As an institute situated in the UK but devoted to the study of the culture, politics and history of the United States, the RAI is deeply concerned with two societies that have been fundamentally shaped by slavery and colonialism. It follows that the intertwined histories of racial oppression and territorial expansion are, inevitably, core to our programming.
By Oxford standards, we are very new, having been established in 2001, and we do not run any degree programmes. Our remit is to support the best scholarship on the US and the polities that preceded and co-exist with it in North America, always with an eye to situating America in a global context. To that end, the RAI uses its small endowment to support several seminar series in American literature, history and politics, hosts major public lectures and visiting researchers. We encourage DPhils and other Early Career Researchers in the field to make an intellectual home at the RAI and are able to support a small number of studentships and Junior Research Fellowship for post-doctoral researchers. So, while we directly employ or fund very few people, our community is made up of scholars within and far beyond Oxford.
We also take very seriously our remit not just to support outstanding scholarship but to engage a wider non-academic public. Every week in term time we run public events, either online or in person, that aim to help shape the public conversation about America. At a time when demands for racial justice in the US have spread worldwide, when the outcome of American elections seems so pregnant with importance for the whole world, and in the midst of a culture saturated with images of America, we believe that the RAI can provide an authoritative, engaging voice helping British people to contextualise this still-dominant power.
The RAI’s main contribution, then, to Oxford’s essential ongoing conversation about the legacy of colonialism that surrounds us, is to help create an academic culture within the University in which issues of race and systems of domination are front and centre. In the last year, we have, for example, held large public events on the writer James Baldwin; an RAI Book Club with the academic Saidiya Hartman about her book Wayward Lives, Beautiful Experiments about early twentieth century black intimate life; and a film series focused on African American filmmakers that have changed the Hollywood landscape. Our regular research seminars across the disciplines – the American Literature Research Seminar, the American History Research Seminar, the American Politics Research Seminar, and the Oxford Early American Republic Seminar – all regularly hold sessions focused on race and ethnicity. Our major US Election series, America Decides, included a dedicated event focused on ‘Race and the 2020 US Election’, as well as considering this key issue through the series. Similarly our weekly podcast The Last Best Hope? regularly features discussion about race in America. All of these events are open to all and promoted widely within and beyond the university. It would be impossible for us to think about the United States and its place in the world without thinking about race and ethnicity.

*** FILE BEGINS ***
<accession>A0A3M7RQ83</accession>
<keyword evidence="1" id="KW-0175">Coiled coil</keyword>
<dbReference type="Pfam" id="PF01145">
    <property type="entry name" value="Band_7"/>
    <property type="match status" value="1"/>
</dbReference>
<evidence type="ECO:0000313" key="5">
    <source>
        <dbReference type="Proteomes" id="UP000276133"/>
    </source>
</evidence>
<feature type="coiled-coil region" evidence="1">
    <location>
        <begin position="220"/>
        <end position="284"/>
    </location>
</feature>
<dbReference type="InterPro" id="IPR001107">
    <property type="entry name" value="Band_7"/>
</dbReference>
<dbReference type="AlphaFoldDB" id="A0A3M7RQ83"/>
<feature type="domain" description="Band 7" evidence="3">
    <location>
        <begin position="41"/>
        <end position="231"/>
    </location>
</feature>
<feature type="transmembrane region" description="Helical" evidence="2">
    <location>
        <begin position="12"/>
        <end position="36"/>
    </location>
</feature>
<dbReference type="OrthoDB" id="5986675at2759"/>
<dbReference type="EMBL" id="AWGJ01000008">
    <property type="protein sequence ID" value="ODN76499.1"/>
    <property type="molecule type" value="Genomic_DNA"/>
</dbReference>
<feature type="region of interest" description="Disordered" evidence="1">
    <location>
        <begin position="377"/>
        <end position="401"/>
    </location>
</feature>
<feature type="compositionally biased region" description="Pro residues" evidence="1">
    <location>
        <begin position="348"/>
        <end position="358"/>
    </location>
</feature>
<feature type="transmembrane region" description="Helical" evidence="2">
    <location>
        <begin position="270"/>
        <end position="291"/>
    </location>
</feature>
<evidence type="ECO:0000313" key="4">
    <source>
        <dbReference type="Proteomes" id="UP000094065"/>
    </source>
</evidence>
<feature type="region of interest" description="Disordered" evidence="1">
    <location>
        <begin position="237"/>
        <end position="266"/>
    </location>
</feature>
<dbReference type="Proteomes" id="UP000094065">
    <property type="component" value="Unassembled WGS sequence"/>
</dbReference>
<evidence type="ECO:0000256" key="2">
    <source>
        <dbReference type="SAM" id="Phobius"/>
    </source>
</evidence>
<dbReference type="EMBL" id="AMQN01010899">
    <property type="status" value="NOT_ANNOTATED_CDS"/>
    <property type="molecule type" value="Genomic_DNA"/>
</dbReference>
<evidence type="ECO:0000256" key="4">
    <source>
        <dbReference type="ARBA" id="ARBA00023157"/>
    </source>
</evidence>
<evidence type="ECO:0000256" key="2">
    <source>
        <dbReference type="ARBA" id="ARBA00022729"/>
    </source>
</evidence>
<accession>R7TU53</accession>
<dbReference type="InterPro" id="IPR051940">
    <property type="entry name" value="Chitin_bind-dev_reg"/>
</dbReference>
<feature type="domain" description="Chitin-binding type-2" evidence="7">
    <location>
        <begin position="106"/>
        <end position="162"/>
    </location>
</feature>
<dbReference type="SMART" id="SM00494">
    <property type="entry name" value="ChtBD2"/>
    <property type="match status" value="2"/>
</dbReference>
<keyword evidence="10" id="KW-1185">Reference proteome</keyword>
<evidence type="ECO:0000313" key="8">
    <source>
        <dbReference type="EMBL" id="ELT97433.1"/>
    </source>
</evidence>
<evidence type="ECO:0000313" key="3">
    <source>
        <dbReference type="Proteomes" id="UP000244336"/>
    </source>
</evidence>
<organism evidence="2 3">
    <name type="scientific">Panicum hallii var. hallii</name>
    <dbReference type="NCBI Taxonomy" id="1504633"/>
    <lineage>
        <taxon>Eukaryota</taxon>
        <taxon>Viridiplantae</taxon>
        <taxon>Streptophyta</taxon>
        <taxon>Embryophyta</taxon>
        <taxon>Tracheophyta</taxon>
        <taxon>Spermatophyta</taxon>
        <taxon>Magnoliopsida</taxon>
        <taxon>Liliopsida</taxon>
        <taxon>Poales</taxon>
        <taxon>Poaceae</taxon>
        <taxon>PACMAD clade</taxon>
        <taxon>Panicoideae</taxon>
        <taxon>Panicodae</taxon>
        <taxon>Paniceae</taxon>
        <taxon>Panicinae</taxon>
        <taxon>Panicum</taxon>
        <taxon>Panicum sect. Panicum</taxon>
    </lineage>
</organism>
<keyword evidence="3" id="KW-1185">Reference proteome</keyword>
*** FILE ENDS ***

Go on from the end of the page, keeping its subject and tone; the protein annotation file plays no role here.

Part of that process is to ensure that we give voice to people – as speakers and researchers – from groups who have been historically marginalised in Oxford. We have clear guidelines to ensure that our events are diverse, on the grounds that real intellectual challenge comes from having multiple perspectives grounded in differing experience.
Taking seriously our commitment to deepening understanding of the role of race and racism in American society, we have funded a major project to produce a bibliography and resources for the use of UK undergraduates and their teachers. This has included hiring an intern to develop the bibliography through collaboration with Faculty members within and beyond Oxford, and mentored by one of our RAI staff. In October 2020, we hosted a high-profile webinar bringing together a panel of experts and attended by around a hundred people which re-evaluated how to engage students about issues of race, especially in an environment in which the removal of statues and the killing of unarmed black Americans has both intensified and complicated the teaching of these issues. The bibliography will be made available to all and demonstrates how we seek to develop resources which help colleagues here and elsewhere to teach the culture, politics and history of the United States as one of racial oppression and territorial expansion.
For more details about the RAI’s programmes, see our website.